UNITED NATIONS (PA) – The UN humanitarian chief urges the United States to reverse its decision to declare Yemen’s Houthi rebels a terrorist group, warning that this designation will likely result in “large-scale famine on a scale that we have not seen. for almost 40 years.
Mark Lowcock planned to make the appeal in a speech to the UN Security Council on Thursday, a copy of which was obtained by The Associated Press.
US Secretary of State Mike Pompeo said on Sunday evening that the Iranian-backed Houthis were a “foreign terrorist organization” and said the designation would take effect on January 19, President Donald Trump’s last full day before Joe Biden was not appointed president.
Lowcock said data shows that 16 million of Yemen’s 30 million people will go hungry this year.
“Already around 50,000 people are starving in what is essentially a small famine,” he said. “5 million more is just a step behind them.”
Lowcock said every decision made now must take this into account.
Noting that the terrorist designation has prevented companies from doing business with Yemenis, Lowcock warned that the famine will not be prevented by the licenses the United States has announced so that humanitarian aid and imports can continue to reach Yemen. .
“What would stop it?” A reversal of the decision, ”said Lowcock.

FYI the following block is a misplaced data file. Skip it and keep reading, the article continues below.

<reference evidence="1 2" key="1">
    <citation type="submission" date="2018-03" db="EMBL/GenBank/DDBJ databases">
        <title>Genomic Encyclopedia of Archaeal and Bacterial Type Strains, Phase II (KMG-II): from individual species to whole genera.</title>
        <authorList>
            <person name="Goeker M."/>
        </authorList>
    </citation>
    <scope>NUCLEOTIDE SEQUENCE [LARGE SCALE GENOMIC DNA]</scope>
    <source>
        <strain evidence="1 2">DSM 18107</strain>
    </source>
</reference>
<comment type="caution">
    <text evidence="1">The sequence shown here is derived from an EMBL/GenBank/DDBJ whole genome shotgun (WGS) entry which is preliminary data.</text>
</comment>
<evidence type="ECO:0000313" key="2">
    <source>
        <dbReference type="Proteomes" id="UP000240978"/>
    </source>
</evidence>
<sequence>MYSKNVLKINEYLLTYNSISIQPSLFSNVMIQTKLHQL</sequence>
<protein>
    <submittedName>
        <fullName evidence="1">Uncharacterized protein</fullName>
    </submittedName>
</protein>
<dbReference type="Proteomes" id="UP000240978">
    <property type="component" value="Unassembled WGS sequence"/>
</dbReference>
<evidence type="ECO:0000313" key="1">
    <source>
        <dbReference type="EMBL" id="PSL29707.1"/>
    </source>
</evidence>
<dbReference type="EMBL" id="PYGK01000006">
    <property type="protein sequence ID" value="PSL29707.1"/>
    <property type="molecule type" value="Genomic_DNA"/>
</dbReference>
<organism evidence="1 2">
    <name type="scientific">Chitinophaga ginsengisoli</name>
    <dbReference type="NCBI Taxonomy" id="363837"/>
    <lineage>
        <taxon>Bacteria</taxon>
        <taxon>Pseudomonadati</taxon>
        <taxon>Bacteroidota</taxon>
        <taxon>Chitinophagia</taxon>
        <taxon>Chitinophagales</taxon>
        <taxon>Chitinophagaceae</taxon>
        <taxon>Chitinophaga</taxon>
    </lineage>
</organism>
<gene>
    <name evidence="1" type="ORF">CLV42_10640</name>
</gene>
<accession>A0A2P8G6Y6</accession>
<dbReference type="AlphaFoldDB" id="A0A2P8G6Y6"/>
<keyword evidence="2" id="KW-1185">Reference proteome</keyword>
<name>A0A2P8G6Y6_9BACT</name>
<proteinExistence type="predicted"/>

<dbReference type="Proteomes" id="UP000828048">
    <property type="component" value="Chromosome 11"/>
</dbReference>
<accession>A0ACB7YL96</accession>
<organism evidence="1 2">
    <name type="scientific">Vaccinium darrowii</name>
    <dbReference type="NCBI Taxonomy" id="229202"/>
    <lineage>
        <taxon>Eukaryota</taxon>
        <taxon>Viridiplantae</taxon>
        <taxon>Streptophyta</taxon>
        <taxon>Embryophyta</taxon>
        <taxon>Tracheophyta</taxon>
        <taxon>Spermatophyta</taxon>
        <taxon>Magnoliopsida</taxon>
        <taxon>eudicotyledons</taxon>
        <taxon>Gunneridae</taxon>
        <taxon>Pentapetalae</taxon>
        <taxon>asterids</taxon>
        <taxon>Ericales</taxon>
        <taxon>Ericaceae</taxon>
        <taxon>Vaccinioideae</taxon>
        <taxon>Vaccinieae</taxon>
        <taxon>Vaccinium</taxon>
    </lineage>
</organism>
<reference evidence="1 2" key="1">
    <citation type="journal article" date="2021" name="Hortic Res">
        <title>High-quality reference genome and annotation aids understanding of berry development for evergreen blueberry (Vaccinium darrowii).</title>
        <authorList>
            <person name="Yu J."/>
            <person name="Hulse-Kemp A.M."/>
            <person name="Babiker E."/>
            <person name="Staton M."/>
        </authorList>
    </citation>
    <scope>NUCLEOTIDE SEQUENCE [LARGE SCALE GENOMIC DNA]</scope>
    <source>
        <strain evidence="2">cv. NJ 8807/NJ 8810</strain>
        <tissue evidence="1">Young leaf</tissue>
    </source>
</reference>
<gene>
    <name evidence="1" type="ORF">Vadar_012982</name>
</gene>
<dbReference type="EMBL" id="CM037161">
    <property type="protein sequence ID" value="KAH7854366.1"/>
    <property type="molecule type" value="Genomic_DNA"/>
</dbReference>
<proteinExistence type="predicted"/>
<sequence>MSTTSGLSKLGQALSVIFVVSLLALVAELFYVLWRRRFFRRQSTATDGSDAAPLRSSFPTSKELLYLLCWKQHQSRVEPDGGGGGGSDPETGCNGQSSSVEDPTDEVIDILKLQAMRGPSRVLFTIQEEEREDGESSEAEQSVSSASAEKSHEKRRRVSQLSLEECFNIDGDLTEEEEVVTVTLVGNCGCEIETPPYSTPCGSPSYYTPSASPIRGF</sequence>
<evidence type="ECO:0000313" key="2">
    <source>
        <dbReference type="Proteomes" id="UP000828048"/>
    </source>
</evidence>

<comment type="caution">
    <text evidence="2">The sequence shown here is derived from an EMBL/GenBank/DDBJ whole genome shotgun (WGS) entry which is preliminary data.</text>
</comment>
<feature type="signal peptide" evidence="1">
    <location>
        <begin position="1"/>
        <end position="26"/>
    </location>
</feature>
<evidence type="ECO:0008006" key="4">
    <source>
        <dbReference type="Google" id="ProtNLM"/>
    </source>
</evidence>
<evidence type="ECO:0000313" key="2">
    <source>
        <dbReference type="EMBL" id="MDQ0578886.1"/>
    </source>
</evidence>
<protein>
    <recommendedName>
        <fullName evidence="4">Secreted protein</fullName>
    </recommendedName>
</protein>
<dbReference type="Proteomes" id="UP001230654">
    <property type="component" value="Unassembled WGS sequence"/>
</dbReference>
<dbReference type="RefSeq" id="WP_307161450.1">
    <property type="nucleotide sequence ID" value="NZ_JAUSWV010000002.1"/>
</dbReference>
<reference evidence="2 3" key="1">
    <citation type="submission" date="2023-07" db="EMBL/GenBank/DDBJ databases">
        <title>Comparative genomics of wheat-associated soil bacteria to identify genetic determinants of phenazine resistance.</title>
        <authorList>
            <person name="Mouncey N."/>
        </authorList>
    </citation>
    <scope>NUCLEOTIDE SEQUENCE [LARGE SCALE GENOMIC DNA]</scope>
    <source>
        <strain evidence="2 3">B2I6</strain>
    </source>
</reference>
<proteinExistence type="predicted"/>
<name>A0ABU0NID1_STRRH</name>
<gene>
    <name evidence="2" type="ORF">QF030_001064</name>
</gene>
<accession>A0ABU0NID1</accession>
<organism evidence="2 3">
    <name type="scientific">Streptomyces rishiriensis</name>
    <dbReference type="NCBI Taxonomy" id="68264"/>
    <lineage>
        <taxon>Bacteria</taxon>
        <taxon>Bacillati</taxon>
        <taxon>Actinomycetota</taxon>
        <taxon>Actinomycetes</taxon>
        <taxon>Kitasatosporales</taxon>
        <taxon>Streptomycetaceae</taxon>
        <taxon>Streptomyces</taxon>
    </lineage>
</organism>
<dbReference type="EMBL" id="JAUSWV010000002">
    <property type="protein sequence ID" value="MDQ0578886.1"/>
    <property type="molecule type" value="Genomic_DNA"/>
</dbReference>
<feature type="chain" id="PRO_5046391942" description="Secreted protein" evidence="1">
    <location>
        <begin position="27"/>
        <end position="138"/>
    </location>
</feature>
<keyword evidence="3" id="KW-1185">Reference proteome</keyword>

He said Yemen imports 90 percent of its food, almost all of which is purchased through commercial channels, so aid shipments cannot be enough to stave off hunger.
“Aid agencies give people vouchers or money to buy commercially imported food in the market. Aid agencies cannot – they simply cannot – replace the commercial import system, ”he said.
Six years of war between a US-backed Arab coalition and Houthi rebels have been catastrophic for Yemen, killing more than 112,000 people and destroying infrastructure from roads and hospitals to water and electricity networks. It started with the Houthi takeover of the north in 2014, which sparked a destructive Saudi-led coalition air campaign aimed at restoring the internationally recognized government.
Lowcock, the Assistant Secretary-General for Humanitarian Affairs, said the UN spoke with commercial traders when the United States first raised the possibility of naming the Houthis as terrorists, and they said that ‘they weren’t sure they could continue to import food.
After the US announcement, Lowcock said, the UN has turned to traders and “the Yemeni companies that bring most of the food use words like ‘disaster’, ‘havoc’ and ‘unimaginable’ when they describe this to us. that they fear. come.”
He said global suppliers, bankers, shippers and insurers of Yemeni companies are “very risk-averse” and some are now calling their Yemeni partners to tell them “that they are now planning to leave Yemen entirely” .
“They say the risks are too high,” Lowcock said. “They fear being accidentally or otherwise caught in a US regulatory action that would bankrupt them or go to jail.”
He said some hope they can continue, but if they can, “their best guess is that costs could go up by 400 percent,” making it too expensive for many importers to do business and too expensive for them. Yemenis to buy food.